So how do we find an appropriate local serial device on the phone? One way is of course to try to connect via some terminal application to all devices and send some AT commands and look for a response, but that is not very scientific or practical. Different phones may use different default (Modem) serial devices. One way to find the serial devices is by listing available tty drivers.
So what are these doing and which one should we try?Code:# cat /proc/tty/drivers ... rfcomm /dev/rfcomm 216 0-255 serial g_serial /dev/ttyGS 253 0 serial ttySAC /dev/s3c2410_serial 204 64-68 serial serial /dev/ttyS 4 64-67 serial ...
After Googling around we suspect that:
rfcomm = Used by Bluetooth serial devices
ttySAC = Used by serial SAmsung Console
g_serial = "DataRouter" (also see dun: (10,123) )
In addition and thanks to the documentation in Adam Outler's info package , it can be inferred from the block diagram that perhaps:
(PMIC = Power Management IC)Code:s3c2410_serial0 - UART0 - Bluetooth (ttySAC) s3c2410_serial1 - UART1 - GPS s3c2410_serial2 - UART2 - AP PMIC - A/S1 ?? s3c2410_serial3 - UART3 - AP PMIC --> AP Level Shifter --> BP UART ?? s3c2410_serial4 - UART4 - not used?
The block diagram is this one, from the SGS-2 service manual.
Connecting using: a local terminal application or the ADB shell
So from our previous results, we would suspect that we could use /dev/ttyGS0. Since Busybox contain the microcom terminal program, we can simply do:
However, although the connection is successful, there is no AT reaction on that line...Code:# busybox microcom -t 5000 /dev/ttyGS0 AT ATI <nothing> :(
[EDIT] (See notes in a later post.)
Connecting using: Windows
If you are using Windows, you can go into Device Manager (DM) to find the correct port(s) used by your phone. However, depending on whether you set your phone to be used as a "USB mass storage" device or not, there may appear different devices in the DM. Here we assume that we just physically connect the phone and do nothing more. I.e. We're not using the device as a USB storage.
Next, under the device class listed as "Modems", you will probably find at least two modem devices. For example, I have one called "HDAUDIO Soft Data Fax Modem with SmartCP", which has nothing to do with Samsung and most likely came with the computer with some bloatware. The other one is called "SAMSUNG Mobile USB Modem", which is what we want. Then right-click to open Properties of the USB Modem device and navigate to the "Diagnostics" tab. Click on the "Query Modem" to send some test AT commands to your modem. If this doesn't work, you have a problem, and I don't have an answer. The result should look something like this:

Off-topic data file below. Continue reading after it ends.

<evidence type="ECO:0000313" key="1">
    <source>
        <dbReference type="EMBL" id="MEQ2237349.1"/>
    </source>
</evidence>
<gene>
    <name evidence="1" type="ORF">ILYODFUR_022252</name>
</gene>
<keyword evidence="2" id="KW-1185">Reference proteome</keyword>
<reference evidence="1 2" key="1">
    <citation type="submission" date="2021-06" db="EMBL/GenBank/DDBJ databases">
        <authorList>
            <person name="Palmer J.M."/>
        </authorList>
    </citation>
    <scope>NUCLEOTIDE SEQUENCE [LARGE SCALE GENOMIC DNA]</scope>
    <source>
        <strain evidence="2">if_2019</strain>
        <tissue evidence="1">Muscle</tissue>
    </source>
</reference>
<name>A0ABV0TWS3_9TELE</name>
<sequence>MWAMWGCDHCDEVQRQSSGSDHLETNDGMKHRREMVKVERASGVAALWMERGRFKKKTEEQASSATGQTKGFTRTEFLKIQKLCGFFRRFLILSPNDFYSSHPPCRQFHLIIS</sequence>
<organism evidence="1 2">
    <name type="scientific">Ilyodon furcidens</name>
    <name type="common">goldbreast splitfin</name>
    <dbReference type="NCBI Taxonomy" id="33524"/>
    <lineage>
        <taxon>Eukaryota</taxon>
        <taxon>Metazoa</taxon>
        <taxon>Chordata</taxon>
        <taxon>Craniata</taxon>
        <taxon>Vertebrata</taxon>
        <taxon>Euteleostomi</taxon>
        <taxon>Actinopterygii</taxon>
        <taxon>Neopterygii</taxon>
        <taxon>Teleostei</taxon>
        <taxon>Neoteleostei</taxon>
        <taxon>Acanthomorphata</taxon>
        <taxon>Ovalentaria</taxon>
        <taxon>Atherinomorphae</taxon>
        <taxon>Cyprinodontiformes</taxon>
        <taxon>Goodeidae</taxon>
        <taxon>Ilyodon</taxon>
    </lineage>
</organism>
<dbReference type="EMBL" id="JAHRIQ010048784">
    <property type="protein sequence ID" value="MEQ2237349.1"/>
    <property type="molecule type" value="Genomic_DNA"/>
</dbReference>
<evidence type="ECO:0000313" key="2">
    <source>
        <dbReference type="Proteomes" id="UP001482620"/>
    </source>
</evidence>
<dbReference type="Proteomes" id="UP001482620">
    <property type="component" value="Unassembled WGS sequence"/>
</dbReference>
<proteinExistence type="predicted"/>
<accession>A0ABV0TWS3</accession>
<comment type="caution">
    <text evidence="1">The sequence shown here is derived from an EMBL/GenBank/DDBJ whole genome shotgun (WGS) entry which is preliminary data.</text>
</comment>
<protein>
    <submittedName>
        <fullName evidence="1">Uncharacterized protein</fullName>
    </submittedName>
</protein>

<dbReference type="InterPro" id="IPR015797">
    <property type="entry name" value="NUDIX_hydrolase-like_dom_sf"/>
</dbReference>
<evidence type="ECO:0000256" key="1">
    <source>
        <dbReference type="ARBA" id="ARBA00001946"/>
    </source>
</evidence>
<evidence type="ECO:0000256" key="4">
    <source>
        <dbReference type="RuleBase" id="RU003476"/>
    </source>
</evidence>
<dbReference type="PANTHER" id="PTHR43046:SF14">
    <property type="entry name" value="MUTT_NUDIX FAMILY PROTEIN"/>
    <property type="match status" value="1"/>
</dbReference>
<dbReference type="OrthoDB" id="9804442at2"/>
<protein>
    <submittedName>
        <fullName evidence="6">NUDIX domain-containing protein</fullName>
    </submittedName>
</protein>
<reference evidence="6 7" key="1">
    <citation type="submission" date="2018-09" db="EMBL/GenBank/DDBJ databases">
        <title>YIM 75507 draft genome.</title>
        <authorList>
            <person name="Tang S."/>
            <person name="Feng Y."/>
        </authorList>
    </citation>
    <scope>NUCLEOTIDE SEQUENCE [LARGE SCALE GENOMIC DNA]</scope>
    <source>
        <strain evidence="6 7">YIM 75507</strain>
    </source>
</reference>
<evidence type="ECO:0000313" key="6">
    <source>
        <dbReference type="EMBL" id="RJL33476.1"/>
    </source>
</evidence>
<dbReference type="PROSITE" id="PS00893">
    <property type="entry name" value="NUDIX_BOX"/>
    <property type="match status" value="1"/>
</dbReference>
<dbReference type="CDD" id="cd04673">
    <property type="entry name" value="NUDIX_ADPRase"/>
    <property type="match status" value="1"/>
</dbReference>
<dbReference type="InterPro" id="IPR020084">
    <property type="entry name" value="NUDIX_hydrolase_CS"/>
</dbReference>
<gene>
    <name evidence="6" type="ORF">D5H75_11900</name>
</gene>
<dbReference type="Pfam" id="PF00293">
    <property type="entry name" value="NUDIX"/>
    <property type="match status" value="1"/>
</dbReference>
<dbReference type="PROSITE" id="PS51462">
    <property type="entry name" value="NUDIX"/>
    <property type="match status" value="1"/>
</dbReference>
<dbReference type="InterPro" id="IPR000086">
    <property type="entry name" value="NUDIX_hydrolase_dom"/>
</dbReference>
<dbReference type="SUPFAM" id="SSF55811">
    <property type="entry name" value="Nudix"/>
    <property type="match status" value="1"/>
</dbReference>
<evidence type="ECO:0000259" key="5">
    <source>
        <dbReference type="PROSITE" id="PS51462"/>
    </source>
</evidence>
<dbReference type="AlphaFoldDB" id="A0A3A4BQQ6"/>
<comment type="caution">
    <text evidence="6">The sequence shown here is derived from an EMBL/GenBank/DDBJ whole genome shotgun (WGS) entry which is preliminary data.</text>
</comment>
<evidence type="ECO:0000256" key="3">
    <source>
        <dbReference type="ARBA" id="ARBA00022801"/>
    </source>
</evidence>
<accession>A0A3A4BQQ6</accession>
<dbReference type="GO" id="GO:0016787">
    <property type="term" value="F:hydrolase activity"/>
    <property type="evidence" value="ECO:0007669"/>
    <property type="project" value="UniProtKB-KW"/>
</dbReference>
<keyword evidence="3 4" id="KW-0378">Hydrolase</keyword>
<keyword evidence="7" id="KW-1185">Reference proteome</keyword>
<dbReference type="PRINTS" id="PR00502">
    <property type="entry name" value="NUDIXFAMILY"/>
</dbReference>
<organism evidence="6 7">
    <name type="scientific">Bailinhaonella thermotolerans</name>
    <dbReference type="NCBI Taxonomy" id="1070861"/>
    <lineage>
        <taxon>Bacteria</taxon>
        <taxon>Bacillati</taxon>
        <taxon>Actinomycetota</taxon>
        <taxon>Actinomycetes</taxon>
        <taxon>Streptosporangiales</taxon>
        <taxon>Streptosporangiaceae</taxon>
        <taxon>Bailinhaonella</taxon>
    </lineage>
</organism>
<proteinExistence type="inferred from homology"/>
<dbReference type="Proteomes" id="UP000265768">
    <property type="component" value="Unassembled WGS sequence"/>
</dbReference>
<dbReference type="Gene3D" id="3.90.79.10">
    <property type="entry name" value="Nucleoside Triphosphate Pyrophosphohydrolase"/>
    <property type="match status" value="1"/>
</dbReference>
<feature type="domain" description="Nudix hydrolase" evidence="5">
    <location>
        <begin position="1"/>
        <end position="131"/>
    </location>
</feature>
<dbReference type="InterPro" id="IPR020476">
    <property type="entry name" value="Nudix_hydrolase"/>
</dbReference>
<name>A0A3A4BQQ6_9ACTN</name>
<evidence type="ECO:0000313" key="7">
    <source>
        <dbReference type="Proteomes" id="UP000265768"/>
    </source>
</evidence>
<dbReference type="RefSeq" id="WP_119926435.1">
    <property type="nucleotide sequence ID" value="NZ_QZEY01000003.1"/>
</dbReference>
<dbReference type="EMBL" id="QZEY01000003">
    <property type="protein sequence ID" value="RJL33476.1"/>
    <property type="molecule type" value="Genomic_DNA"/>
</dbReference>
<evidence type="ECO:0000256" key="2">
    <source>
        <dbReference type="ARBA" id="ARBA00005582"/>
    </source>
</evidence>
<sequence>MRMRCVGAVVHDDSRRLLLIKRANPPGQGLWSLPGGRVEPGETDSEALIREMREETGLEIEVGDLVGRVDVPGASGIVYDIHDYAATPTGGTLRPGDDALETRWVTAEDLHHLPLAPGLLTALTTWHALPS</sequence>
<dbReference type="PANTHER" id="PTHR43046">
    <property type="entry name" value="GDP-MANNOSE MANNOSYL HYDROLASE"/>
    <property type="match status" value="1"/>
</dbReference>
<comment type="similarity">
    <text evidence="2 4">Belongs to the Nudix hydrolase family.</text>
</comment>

See below for an explanation of these commands.Code:ATQ0V1E0 - OK AT+GMM - AT+GMM GT-I9100 AT+FCLASS=? - (0,8) AT#CLS=? - COMMAND NOT SUPPORTED AT+GCI? - COMMAND NOT SUPPORTED AT+GCI=? - COMMAND NOT SUPPORTED ATI1 - Manufacturer: SAMSUNG Model: I9100 Revision: I9100XXKI1 IMEI: xxxxx ATI2 - Manufacturer: SAMSUNG Model: I9100 Revision: I9100XXKI1 IMEI: xxxxx ...
Now try this yourself with some terminal application. My personal favorite is the free and fully feature loaded "RealTerm". In the Display tab, use ANSI and check the "newLine mode" box, then in the Port tab, find your port as listed in Device Manager. For example, for me the modem port is located on COM port 12. This is listed as "12=\ssudmdm0000" in RealTerm.
Connecting using: Cygwin (on Windows)
First thing to know about using Cygwin, is that the windows COMn ports are addressed as /dev/ttyS[n-1], thus if you have connected your phone with a USB cable, and you find it is connected to COM port 12, then it will be accessible only through /dev/ttyS11 under Cygwin. Other terminal applications may use different ports. In addition you need to have installed/compiled some terminal program like: picocom, microcom or cu etc. Also make sure the COM port is not already occupied by another terminal program.
$ picocom /dev/ttyS11
This works as expected.
Some basic AT command structure
I'm not going to say much about the AT commands themselves, as they are almost as old as home computers themselves. However, let's have a brief look at the "Modem Query" above.
Code:ATQ0V1E0 - This is actually a concatenation of the 3 commands: (ATQ0 + ATV1 + ATE0) where: ATQ0 - Disables echo suppression ATV1 - Enables Verbose command results mode ATE0 - Turns off local Echo AT+GMM - This one doesn't work in direct serial mode (!) and is equivalent to AT+CGMM which shows the device model identification. (I9100) AT+FCLASS=? - This queries the phone (TA) mode: (data, fax, voice etc.) ATI - This lists: Manufacturer, Model, Revision, IMEI